Harry Christophers stands among today’s great champions of choral music. In partnership with The Sixteen, the ensemble he founded over 42 years ago, he has set benchmark standards for the performance of everything from late medieval polyphony to important new works by contemporary composers. His international influence is supported by more than 160 recordings and has been enhanced by his work as Artistic Director of Boston’s Handel and Haydn Society and as guest conductor worldwide.
Close on a dozen volumes of the Byrd Edition, in that wonderful Arsenal red, sit on my music shelves but there’s one, Volume 14 to be precise, that has, only very occasionally, been opened over the years. The spine isn’t even broken - (I hasten to add that I am very careful with my reading books, spines are always intact but when it comes to music volumes, how can you prevent the spine being broken if you need to finger a few things on the piano and the blessed score is refusing to stay open on the music stand?).
Now Volume 14 is entitled Psalmes, Songs and Sonnets (1611), his final publication, and the music is perfect for a consort of voices and only a few of the pieces suitable for full choir. So for one reason or another it had stayed on the shelf. But along come the Covid years; in case you have forgotten that was 2020 and 2021 and a lean time for everyone none more so than for anyone in the arts. I can honestly say there wasn’t much to celebrate. But I needed to do something and I needed to record something with The Sixteen but what? We were having to cope with singing 2 metres (at least) apart and 3 metres between rows. A nightmare. But one morning I looked up at my Arsenal red Byrd volumes and noticed the one with an unbroken spine.
Well it’s a revelation – how could I have ignored it for so many years? Bizarrely enough for such a well known composer of the English renaissance only a handful of the works are widely known. Yes we all know a couple of the madrigals, This sweet and merry month of May with its paean to Queen Elizabeth I and Come woeful Orpheus with its extraordinarily vivid word painting mirroring chromatic notes, sour sharps and uncouth flats (a nightmare to keep in tune) but hardly any of the others are performed, certainly not regularly. Of the sacred pieces we often programme at Christmas This day Christ was born, what a fun piece, so joyful and rhythmically vibrant and always a test for the singers at the first reading which reminds me, maybe I should use it as a sight-reading test when auditioning new singers. But what struck me was the way the volume goes from three single voices through four to five, adding all the time, a viol consort as well at times and then we culminate in six voices with viols. The Sixteen is full of exceptional singers and the thought of Alex Kidgell, Katy Hill and Mark Dobell treating us to an Aesop fable, In winter cold, was too good an opportunity to miss, no matter if they had to sing 2 metres apart - they know each other well and telepathy is an amazing art.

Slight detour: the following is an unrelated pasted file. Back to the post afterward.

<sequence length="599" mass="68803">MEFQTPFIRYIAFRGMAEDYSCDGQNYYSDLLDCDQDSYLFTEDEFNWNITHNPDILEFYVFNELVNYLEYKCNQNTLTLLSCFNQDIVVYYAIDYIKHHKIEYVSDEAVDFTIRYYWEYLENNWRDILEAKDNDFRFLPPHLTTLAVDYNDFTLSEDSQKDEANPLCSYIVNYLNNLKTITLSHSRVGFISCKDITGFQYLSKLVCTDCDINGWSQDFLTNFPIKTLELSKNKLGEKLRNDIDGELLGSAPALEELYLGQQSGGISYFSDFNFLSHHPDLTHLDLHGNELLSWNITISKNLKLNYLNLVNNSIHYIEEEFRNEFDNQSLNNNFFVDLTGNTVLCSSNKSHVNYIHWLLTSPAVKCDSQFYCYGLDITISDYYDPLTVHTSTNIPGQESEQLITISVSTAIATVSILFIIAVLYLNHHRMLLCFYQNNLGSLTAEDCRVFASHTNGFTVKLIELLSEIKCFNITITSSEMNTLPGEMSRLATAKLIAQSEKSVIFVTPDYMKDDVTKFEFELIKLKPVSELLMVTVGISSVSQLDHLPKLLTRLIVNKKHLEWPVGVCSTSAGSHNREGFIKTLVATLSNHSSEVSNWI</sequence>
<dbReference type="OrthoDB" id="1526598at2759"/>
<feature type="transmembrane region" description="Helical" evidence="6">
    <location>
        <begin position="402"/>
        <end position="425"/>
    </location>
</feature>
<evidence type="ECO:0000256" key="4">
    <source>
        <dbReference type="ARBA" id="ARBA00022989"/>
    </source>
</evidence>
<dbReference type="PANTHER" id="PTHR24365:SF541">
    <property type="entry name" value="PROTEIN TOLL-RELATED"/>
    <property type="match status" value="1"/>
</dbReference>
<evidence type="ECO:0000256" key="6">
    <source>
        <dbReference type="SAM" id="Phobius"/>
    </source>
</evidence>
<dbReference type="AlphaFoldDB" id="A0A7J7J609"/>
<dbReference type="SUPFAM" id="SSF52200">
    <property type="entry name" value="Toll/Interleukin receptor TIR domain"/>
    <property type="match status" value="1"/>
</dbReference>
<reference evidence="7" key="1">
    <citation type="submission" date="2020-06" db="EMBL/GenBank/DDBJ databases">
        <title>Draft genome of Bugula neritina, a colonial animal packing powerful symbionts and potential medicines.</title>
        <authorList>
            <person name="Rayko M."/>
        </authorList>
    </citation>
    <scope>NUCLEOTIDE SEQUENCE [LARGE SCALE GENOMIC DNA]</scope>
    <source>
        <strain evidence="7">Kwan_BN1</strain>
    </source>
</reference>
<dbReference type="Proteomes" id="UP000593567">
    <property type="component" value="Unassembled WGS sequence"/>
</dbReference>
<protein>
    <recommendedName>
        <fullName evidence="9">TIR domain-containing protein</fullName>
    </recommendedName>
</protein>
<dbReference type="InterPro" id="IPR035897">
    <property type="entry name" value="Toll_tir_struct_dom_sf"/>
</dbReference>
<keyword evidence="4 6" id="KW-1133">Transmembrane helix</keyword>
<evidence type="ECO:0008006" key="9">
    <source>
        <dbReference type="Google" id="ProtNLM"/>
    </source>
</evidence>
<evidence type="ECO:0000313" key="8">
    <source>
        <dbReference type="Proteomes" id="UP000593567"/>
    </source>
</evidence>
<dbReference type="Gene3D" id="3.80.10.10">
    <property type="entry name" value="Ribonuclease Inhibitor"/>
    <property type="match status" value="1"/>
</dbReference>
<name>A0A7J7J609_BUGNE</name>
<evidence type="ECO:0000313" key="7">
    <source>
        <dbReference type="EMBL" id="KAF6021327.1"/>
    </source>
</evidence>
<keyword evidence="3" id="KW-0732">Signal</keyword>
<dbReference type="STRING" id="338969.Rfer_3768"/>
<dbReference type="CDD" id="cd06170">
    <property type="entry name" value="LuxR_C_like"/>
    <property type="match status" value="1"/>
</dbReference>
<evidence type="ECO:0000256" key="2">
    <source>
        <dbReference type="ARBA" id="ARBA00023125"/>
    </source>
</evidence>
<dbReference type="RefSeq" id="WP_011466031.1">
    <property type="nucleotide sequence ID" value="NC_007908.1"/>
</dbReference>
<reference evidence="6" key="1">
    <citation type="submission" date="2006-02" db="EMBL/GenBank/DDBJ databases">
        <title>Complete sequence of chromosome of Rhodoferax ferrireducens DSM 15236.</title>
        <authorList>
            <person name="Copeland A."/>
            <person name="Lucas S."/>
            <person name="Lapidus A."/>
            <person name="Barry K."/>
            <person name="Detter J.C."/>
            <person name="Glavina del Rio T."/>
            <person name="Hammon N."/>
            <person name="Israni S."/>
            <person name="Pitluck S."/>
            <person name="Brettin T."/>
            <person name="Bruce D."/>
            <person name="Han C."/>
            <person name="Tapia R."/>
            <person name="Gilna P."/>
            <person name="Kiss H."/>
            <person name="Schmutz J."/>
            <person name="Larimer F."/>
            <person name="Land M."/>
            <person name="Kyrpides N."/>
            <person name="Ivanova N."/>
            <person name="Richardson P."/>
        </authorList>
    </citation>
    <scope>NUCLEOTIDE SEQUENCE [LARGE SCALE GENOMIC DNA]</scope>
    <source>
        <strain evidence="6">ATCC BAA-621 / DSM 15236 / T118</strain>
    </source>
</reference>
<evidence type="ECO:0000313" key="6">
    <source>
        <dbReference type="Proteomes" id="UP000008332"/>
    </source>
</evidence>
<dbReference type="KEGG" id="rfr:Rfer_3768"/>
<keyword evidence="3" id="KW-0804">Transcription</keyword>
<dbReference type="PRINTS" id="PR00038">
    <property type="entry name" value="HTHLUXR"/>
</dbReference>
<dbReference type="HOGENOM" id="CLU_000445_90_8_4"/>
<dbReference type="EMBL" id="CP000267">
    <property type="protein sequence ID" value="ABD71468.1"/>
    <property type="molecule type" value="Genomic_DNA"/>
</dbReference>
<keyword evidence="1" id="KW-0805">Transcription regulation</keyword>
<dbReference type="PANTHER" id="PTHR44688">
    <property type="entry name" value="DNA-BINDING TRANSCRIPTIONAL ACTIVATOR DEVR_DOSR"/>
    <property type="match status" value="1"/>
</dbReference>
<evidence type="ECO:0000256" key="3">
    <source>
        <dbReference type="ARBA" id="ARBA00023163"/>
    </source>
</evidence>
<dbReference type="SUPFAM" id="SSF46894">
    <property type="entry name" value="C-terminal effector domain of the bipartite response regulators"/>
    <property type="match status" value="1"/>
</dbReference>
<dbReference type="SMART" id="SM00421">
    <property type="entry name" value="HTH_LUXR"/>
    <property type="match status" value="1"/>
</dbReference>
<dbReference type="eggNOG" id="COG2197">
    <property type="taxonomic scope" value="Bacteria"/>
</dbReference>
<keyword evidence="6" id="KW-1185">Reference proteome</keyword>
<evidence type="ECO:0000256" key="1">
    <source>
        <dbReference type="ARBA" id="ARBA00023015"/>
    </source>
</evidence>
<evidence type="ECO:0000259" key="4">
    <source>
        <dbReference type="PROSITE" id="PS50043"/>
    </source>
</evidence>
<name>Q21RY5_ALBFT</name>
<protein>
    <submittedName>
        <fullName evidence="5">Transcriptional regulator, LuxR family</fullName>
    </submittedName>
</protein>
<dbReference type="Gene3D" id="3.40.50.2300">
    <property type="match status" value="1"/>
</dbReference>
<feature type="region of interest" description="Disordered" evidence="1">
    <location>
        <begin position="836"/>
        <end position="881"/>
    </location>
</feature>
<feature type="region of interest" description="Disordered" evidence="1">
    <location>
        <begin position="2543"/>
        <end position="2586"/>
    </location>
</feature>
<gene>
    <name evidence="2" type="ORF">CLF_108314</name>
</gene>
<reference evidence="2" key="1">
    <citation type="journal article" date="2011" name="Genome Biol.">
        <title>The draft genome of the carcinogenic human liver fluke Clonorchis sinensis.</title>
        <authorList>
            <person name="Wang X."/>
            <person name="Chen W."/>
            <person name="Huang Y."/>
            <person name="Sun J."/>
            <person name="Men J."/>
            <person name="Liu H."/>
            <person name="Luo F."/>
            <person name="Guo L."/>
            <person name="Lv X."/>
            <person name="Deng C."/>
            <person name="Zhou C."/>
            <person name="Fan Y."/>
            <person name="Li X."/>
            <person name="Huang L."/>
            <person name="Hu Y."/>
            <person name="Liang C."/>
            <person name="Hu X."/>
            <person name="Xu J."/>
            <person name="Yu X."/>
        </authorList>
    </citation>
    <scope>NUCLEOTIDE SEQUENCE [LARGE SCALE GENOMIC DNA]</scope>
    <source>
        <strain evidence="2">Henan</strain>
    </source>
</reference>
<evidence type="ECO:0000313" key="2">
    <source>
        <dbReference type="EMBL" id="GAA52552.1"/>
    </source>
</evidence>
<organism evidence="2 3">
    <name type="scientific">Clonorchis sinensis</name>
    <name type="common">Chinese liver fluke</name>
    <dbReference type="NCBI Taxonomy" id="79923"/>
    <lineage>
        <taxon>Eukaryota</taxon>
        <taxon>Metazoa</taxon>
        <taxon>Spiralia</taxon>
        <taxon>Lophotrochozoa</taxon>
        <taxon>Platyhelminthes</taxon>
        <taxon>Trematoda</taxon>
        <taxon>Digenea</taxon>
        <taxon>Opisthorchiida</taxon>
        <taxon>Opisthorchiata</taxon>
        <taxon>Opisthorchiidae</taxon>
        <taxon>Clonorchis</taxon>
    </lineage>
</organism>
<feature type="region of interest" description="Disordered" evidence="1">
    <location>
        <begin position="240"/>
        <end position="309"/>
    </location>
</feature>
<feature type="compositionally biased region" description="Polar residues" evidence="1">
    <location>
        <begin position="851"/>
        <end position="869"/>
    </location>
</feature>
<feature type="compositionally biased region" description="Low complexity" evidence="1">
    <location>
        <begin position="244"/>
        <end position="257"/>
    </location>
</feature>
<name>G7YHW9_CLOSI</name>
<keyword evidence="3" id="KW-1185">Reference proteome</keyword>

And so I decided that we should record the complete volume, re-unite with our good friends Fretwork and spend a delightful week revelling in Byrd’s final publication, sometimes just single voices, sometimes two to a part, sometimes with viols and always loving every moment. And my goodness me does Byrd test our skills. One minute low soprano writing, next minute the sopranos are at the other end of their register and the tenor is tackling top c’s but when that tenor is Jeremy Budd, I say… put it up a further tone! Byrd treats us to all sorts of wonderful effects. The opening five pieces are in three parts but later in the collection we are treated to a motet in two sections Sing we merrily unto God our strength where once again Byrd is inventive in his distribution of voices, three high sopranos with alto and tenor all skating around in shimmering vocal tracery in the first section before resounding in vibrant triads to simulate the blowing of trumpets in the second section. But it’s not just a collection of music it also gives us insights into Byrd’s life. I love reading Kerry McCarthy’s account in her excellent book – as Byrd lovers I’ve no doubt you have all read it but if perchance you haven’t it’s a must.
And so I think it was meant to be that we recorded this incredible publication. I recall sometime during the past couple of years that William Byrd was BBC Radio 3’s Composer of the Week. In the final episode, the wonderful Donald Macleod (who can’t but sit up and listen when he is speaking? His rich voice is pure burgundy and his words just brim with life over the air) only briefly mentioned this final collection and I’m pretty certain that there was no musical offering. Odd but little did I know that not only is our new recording the first complete rendition of the collection but that apparently 14 works on it have never been recorded before….until now.